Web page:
3

A tx will only be included in a single block in any given blockchain. Confirmations is simply a count of how many new blocks extend the chain. If your tx is in block n, it has 1 confirmation. When block n+1 is mined, you need to check that the prevblockhash is the hash of block n. If it is, you now have 2 confirmations, since the chain has been mined. ...


3

Actually, it's pretty much possible! You will have to listen for rawtx topic of ZeroMQ in order to retrieve binary representation of the transaction descriptor. Then you should parse the transaction body and extract Bitcoin addresses from it's output scripts. You could either do this manually, or use some third-party library. No need to make RPC calls! ...


3

Your best bet is to run a bitcoind node locally and then connect to it using zmq (ZeroMQ). Pulling it from anywhere else means you're trusting someone else and the data can easily be corrupted. Also blockchain.info has a horrible track record of being wrong and being down very often.


2

It is not specified what to subscribe. socket.connect("tcp://127.0.0.1:28332") socket.subscribe("hashtx"); # if you need raw data or block data, to add-> socket.subscribe("hashblock"); socket.subscribe("rawblock"); socket.subscribe("rawtx"); see. https://github.com/bitcoin/bitcoin/blob/master/contrib/zmq/zmq_sub.py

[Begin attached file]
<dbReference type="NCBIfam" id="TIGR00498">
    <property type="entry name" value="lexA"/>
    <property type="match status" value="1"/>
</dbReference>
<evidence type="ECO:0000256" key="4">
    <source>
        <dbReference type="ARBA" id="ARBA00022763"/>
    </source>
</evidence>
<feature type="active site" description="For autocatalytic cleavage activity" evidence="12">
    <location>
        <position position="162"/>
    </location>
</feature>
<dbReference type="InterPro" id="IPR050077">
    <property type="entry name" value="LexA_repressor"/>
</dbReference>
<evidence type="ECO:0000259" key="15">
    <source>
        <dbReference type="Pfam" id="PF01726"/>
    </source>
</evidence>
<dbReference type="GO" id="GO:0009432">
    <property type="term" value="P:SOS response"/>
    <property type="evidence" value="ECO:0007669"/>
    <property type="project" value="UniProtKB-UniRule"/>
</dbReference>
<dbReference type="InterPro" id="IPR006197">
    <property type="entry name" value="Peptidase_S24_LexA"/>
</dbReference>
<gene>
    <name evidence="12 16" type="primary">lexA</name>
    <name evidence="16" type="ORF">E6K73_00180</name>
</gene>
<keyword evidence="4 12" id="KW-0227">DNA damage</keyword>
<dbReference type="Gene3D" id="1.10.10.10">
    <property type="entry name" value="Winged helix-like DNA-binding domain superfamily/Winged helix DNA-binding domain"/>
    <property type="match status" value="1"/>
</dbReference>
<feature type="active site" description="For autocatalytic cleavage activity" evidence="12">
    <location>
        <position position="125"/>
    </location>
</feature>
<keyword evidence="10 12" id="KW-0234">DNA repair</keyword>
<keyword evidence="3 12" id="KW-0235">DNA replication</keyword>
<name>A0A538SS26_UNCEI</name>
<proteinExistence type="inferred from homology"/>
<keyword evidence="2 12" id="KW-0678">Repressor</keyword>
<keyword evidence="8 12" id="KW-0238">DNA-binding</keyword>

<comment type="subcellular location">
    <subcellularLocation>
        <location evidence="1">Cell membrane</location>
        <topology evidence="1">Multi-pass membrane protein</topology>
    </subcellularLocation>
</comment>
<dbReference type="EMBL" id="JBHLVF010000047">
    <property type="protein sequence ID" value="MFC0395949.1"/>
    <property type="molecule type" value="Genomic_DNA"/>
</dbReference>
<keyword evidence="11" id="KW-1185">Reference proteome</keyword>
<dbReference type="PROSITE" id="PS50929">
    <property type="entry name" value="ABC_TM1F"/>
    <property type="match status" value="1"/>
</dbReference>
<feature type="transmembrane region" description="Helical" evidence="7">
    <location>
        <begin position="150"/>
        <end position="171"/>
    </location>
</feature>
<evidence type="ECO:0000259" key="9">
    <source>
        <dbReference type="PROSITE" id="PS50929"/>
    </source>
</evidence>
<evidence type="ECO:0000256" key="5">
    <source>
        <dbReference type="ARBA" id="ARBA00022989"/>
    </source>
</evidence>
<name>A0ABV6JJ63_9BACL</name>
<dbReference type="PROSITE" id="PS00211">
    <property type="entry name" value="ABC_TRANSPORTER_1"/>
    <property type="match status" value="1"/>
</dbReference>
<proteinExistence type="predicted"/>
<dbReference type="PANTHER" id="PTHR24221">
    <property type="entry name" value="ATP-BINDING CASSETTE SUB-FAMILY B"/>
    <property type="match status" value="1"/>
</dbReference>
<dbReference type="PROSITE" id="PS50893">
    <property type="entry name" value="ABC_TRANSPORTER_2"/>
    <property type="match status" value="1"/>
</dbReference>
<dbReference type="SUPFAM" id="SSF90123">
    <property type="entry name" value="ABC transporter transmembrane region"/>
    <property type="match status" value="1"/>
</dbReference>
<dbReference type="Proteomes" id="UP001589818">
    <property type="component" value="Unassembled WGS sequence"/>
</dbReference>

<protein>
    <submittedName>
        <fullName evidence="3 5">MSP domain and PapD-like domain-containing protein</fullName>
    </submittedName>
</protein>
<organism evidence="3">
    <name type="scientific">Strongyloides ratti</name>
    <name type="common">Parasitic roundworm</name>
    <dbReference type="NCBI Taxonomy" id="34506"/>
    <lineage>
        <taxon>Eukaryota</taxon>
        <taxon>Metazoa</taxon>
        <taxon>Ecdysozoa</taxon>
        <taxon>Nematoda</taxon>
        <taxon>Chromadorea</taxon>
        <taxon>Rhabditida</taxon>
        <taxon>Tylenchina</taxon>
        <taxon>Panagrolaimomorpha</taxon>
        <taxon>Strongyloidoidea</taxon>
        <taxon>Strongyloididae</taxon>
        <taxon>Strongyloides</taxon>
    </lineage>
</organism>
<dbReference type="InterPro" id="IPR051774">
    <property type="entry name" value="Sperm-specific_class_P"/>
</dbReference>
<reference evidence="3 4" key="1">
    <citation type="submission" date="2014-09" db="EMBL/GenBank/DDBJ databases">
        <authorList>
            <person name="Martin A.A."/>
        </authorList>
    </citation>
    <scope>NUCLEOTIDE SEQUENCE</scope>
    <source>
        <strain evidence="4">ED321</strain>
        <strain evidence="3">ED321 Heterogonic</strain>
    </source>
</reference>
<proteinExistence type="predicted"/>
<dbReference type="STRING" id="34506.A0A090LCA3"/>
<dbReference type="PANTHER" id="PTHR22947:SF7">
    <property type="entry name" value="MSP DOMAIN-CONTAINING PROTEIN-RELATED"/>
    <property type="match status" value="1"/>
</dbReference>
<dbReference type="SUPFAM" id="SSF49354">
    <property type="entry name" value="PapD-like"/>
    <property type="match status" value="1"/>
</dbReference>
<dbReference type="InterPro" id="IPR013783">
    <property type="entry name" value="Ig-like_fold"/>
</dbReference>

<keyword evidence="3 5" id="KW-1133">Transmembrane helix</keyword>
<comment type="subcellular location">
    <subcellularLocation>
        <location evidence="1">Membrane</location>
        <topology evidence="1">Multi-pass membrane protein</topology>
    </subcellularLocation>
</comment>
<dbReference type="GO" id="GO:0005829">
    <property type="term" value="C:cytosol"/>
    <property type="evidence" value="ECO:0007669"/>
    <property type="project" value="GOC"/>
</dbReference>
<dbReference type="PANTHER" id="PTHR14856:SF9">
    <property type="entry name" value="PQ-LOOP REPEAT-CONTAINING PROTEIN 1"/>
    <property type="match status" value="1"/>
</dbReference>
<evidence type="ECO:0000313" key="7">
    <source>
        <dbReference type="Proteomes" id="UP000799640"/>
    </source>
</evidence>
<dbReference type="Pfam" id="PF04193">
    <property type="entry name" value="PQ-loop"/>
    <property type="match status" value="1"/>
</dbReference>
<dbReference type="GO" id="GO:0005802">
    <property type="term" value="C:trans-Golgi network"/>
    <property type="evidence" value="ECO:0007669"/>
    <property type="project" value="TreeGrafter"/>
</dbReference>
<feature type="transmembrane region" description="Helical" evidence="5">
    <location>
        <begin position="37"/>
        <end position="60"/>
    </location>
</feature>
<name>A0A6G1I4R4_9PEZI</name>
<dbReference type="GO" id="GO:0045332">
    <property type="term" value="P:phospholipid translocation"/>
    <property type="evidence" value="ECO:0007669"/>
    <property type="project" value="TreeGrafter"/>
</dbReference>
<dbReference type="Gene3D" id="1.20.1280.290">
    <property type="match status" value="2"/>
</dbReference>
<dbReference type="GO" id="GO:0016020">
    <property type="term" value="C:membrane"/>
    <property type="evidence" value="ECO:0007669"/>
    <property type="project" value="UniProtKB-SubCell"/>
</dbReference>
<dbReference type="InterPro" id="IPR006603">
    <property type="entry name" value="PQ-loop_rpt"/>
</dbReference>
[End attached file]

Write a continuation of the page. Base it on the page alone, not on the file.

2

After some investigation, I found out that RAW topics actually include entire body of transaction/block descriptor. See, Raw Transactions. Actually, you could explore the transaction descriptor content in JSON format by first converting binary data to HEX-string and then by pasting it to the blockchain.info tool or by using RPC call of bitcoind: ...


2

I am speculating, at this point, that these transactions that have no time associated with them are unconfirmed? Is this understanding correct? Yes. The Bitcoin.org Developer Reference explains: The reason for this is that transaction themselves don't contain a time field, so the only times that can be used are either (1) when the node first received ...


2

Bitcoin Core does not give you strings for the data from ZMQ. It provides the raw bytes of the transactions, blocks, and their hashes. You will need to interpret the received data as byte arrays and handle them appropriately.


2